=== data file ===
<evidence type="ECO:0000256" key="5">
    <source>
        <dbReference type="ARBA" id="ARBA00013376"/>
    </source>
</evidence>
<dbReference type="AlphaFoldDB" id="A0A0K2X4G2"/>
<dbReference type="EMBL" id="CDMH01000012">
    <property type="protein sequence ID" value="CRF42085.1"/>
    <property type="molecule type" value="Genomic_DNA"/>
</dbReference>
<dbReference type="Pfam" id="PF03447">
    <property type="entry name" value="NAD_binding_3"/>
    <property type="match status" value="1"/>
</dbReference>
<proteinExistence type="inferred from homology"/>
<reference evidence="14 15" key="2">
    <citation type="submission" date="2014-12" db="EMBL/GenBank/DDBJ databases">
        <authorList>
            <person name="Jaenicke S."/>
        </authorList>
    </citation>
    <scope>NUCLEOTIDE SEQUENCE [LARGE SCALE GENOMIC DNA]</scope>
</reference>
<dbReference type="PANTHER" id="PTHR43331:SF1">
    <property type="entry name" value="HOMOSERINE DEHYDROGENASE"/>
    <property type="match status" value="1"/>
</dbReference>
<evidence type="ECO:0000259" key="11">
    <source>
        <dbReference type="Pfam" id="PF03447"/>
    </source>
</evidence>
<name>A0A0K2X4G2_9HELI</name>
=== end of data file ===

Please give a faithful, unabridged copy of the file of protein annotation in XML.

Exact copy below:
<evidence type="ECO:0000256" key="5">
    <source>
        <dbReference type="ARBA" id="ARBA00013376"/>
    </source>
</evidence>
<dbReference type="AlphaFoldDB" id="A0A0K2X4G2"/>
<dbReference type="EMBL" id="CDMH01000012">
    <property type="protein sequence ID" value="CRF42085.1"/>
    <property type="molecule type" value="Genomic_DNA"/>
</dbReference>
<dbReference type="Pfam" id="PF03447">
    <property type="entry name" value="NAD_binding_3"/>
    <property type="match status" value="1"/>
</dbReference>
<proteinExistence type="inferred from homology"/>
<reference evidence="14 15" key="2">
    <citation type="submission" date="2014-12" db="EMBL/GenBank/DDBJ databases">
        <authorList>
            <person name="Jaenicke S."/>
        </authorList>
    </citation>
    <scope>NUCLEOTIDE SEQUENCE [LARGE SCALE GENOMIC DNA]</scope>
</reference>
<dbReference type="PANTHER" id="PTHR43331:SF1">
    <property type="entry name" value="HOMOSERINE DEHYDROGENASE"/>
    <property type="match status" value="1"/>
</dbReference>
<evidence type="ECO:0000259" key="11">
    <source>
        <dbReference type="Pfam" id="PF03447"/>
    </source>
</evidence>
<name>A0A0K2X4G2_9HELI</name>